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Author Topic: solenoid specs: duty cycle  (Read 2051 times)

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Offline Jak24Topic starter

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solenoid specs: duty cycle
« on: May 21, 2010, 09:59:08 AM »
HI!

I'm currently looking to purchase a solenoid :
http://www.electromechanicsonline.com/product.asp?pid=24
I know i want it to be 12 vdc but I'm not sure about the duty cycle
(i need the solenoid to kick a ball, roughly every 10 seconds) i realize that the power of the kick grows as the duty cycle gets smaller and the watts increase, and just to make sure, is the 'on time' the amount of time the solenoid can be pushed out, right?
I'm using a 12v 2600mAh Nimh battery if i get the 10% or 25%  how much would that effect my battery level?
here are the specs, please suggest which one i should get.
C = Continuous (100%) Duty Cycle, Maximum On-Time = Infinite
Approximate Input Power = 8 Watts
Force at 0.05" (1.3 mm) stroke: 21.0 Oz (595 gr)
Force at 0.25" (6.4 mm) stroke: 4.0 Oz (113 gr)
Force at 0.50" (12.7 mm) stroke: 1.5 Oz (43 gr)

I = Intermittent (50%) Duty Cycle, Maximum On-Time = 180 Seconds
Approximate Input Power = 16 Watts
Force at 0.05" (1.3 mm) stroke: 36.0 Oz (1021 gr)
Force at 0.25" (6.4 mm) stroke: 9.0 Oz (255 gr)
Force at 0.50" (12.7 mm) stroke: 3.0 Oz (85 gr)
Force at 0.75" (19.1 mm) stroke: 1.0 Oz (28 gr)

L = Long Pulse (25%) Duty Cycle, Maximum On-Time = 30 Seconds
Approximate Input Power = 32 Watts
Force at 0.05" (1.3 mm) stroke: 51.0 Oz (1446 gr)
Force at 0.25" (6.4 mm) stroke: 19.0 Oz (539 gr)
Force at 0.50" (12.7 mm) stroke: 6.0 Oz (170 gr)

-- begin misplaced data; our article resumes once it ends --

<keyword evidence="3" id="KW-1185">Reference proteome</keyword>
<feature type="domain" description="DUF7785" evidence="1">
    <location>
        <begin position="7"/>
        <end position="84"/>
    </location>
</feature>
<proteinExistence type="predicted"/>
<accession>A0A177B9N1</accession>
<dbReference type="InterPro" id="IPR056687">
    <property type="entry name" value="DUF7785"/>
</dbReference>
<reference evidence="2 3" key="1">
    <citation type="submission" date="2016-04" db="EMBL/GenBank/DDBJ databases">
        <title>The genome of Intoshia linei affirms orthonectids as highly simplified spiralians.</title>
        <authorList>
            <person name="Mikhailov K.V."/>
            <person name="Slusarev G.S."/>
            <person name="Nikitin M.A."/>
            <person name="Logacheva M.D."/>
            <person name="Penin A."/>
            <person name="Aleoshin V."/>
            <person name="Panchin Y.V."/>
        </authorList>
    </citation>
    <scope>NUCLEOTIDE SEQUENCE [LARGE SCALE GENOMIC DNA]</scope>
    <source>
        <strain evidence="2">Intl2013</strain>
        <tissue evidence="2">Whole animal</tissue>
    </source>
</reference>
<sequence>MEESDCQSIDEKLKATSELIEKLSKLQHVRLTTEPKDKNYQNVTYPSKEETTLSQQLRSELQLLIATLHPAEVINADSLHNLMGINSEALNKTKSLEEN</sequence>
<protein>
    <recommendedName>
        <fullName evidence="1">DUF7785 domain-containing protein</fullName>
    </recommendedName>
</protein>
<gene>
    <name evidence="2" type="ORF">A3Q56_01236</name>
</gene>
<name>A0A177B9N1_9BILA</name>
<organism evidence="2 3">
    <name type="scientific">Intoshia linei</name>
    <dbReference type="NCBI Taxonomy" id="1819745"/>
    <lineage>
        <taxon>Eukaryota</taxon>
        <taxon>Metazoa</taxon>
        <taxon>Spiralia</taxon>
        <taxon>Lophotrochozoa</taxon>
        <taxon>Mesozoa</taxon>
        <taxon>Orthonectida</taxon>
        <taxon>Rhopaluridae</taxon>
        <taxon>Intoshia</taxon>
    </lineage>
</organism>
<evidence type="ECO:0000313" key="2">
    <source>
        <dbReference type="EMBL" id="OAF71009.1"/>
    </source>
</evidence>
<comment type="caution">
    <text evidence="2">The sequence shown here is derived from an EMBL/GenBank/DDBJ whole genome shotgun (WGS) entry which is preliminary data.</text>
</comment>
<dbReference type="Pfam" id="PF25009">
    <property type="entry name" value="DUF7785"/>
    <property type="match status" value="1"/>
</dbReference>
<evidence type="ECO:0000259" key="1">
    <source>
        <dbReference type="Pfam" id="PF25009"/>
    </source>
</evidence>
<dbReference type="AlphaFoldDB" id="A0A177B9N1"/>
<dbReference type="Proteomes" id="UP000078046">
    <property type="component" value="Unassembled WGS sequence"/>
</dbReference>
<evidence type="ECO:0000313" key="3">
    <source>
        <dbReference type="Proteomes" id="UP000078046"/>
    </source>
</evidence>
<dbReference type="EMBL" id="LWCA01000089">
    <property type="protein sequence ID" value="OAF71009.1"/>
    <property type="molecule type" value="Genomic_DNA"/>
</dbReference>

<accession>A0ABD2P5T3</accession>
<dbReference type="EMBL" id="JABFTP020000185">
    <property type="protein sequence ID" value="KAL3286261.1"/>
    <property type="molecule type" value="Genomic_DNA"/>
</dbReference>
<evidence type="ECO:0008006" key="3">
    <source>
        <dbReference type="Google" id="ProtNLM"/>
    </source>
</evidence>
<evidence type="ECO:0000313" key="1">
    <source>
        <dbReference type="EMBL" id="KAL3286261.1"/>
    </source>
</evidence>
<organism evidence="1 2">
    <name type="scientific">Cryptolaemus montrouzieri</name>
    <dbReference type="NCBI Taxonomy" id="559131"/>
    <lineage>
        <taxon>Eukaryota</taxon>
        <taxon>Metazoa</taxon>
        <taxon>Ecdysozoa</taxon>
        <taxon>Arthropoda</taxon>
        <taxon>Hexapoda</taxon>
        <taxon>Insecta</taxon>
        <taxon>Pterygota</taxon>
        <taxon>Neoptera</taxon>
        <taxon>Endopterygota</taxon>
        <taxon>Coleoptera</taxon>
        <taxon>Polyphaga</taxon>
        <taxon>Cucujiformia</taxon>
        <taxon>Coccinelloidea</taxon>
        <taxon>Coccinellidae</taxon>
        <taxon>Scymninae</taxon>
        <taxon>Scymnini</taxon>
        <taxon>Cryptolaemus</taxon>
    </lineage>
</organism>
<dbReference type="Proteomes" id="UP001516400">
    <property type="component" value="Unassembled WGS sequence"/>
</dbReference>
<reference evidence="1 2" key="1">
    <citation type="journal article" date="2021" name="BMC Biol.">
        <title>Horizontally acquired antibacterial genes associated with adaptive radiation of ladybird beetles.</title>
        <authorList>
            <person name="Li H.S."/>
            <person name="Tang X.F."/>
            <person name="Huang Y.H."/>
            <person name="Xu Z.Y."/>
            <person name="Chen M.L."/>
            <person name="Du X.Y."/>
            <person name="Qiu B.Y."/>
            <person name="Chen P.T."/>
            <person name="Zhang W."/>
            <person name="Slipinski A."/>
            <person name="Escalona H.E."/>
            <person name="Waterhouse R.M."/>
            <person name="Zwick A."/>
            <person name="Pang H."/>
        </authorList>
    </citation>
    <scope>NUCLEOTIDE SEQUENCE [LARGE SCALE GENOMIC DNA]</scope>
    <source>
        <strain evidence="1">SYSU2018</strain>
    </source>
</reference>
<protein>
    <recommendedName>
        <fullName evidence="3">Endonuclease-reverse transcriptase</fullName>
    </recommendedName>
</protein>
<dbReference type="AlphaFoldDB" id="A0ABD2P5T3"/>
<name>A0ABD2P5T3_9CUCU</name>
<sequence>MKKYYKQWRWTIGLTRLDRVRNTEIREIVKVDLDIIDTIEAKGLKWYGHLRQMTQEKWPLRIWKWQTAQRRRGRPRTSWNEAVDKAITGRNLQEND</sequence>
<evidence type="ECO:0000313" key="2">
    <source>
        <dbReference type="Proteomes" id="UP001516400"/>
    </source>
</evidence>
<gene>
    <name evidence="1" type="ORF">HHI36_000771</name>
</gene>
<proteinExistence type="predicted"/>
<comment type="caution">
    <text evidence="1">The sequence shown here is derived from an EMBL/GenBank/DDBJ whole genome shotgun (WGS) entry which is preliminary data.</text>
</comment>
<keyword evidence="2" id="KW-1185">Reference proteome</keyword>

Force at 0.75" (19.1 mm) stroke: 1.5 Oz (43 gr)

P = Pulse (10%) Duty Cycle, Maximum On-Time = 8 Seconds
Approximate Input Power = 80 Watts
Force at 0.05" (1.3 mm) stroke: 64.0 Oz (1814 gr)
Force at 0.25" (6.4 mm) stroke: 36.0 Oz (1021 gr)
Force at 0.50" (12.7 mm) stroke: 16.0 Oz (454 gr)
Force at 0.75" (19.1 mm) stroke: 4.0 Oz (113 gr)

Regards

Jak24

Offline Soeren

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Re: solenoid specs: duty cycle
« Reply #1 on: May 21, 2010, 03:12:45 PM »
Hi,

[...] is the 'on time' the amount of time the solenoid can be pushed out, right?
It's the amount of time it can be pulled in (which make the thin rod poke out from the other end).


I'm using a 12v 2600mAh Nimh battery if i get the 10% or 25%  how much would that effect my battery level?
here are the specs, please suggest which one i should get.
The 10% duty cycle draws 10 times the current as the 100% duty cycle of course, but you will only need a short pulse of current for a "kick", much less than a second.
The actual time you will have to find experimentally, as it depends on the physical parameters of both the solenoid and of the ball - start with eg. 100ms and add until you get a full kick with the ball loading it.
This time (plus 10..20% for consistency) should be used for each "kick".